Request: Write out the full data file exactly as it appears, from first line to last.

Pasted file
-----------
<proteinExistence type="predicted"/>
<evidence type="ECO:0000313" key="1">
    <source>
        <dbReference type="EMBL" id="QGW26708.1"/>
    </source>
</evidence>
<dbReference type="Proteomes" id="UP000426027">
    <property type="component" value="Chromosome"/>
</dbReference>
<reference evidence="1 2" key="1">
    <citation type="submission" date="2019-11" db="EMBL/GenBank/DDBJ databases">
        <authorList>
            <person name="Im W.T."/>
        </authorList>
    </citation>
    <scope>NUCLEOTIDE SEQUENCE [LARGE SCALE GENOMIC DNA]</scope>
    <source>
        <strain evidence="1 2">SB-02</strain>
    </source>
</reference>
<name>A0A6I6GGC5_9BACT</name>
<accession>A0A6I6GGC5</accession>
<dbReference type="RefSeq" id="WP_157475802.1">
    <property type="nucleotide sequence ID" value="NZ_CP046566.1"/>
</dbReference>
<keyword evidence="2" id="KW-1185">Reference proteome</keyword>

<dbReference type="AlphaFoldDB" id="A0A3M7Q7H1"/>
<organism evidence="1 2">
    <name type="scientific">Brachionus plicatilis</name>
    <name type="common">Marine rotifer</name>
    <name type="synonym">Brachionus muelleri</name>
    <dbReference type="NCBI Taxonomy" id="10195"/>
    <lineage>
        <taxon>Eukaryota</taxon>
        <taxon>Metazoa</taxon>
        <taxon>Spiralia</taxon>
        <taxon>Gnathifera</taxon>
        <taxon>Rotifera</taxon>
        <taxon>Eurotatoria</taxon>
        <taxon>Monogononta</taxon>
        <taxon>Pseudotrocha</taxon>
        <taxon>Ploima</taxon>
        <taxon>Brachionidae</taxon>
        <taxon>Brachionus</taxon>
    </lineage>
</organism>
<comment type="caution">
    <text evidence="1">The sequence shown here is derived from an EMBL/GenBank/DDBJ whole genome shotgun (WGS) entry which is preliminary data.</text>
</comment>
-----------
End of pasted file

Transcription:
<proteinExistence type="predicted"/>
<evidence type="ECO:0000313" key="1">
    <source>
        <dbReference type="EMBL" id="QGW26708.1"/>
    </source>
</evidence>
<dbReference type="Proteomes" id="UP000426027">
    <property type="component" value="Chromosome"/>
</dbReference>
<reference evidence="1 2" key="1">
    <citation type="submission" date="2019-11" db="EMBL/GenBank/DDBJ databases">
        <authorList>
            <person name="Im W.T."/>
        </authorList>
    </citation>
    <scope>NUCLEOTIDE SEQUENCE [LARGE SCALE GENOMIC DNA]</scope>
    <source>
        <strain evidence="1 2">SB-02</strain>
    </source>
</reference>
<name>A0A6I6GGC5_9BACT</name>
<accession>A0A6I6GGC5</accession>
<dbReference type="RefSeq" id="WP_157475802.1">
    <property type="nucleotide sequence ID" value="NZ_CP046566.1"/>
</dbReference>
<keyword evidence="2" id="KW-1185">Reference proteome</keyword>

<dbReference type="AlphaFoldDB" id="A0A3M7Q7H1"/>
<organism evidence="1 2">
    <name type="scientific">Brachionus plicatilis</name>
    <name type="common">Marine rotifer</name>
    <name type="synonym">Brachionus muelleri</name>
    <dbReference type="NCBI Taxonomy" id="10195"/>
    <lineage>
        <taxon>Eukaryota</taxon>
        <taxon>Metazoa</taxon>
        <taxon>Spiralia</taxon>
        <taxon>Gnathifera</taxon>
        <taxon>Rotifera</taxon>
        <taxon>Eurotatoria</taxon>
        <taxon>Monogononta</taxon>
        <taxon>Pseudotrocha</taxon>
        <taxon>Ploima</taxon>
        <taxon>Brachionidae</taxon>
        <taxon>Brachionus</taxon>
    </lineage>
</organism>
<comment type="caution">
    <text evidence="1">The sequence shown here is derived from an EMBL/GenBank/DDBJ whole genome shotgun (WGS) entry which is preliminary data.</text>
</comment>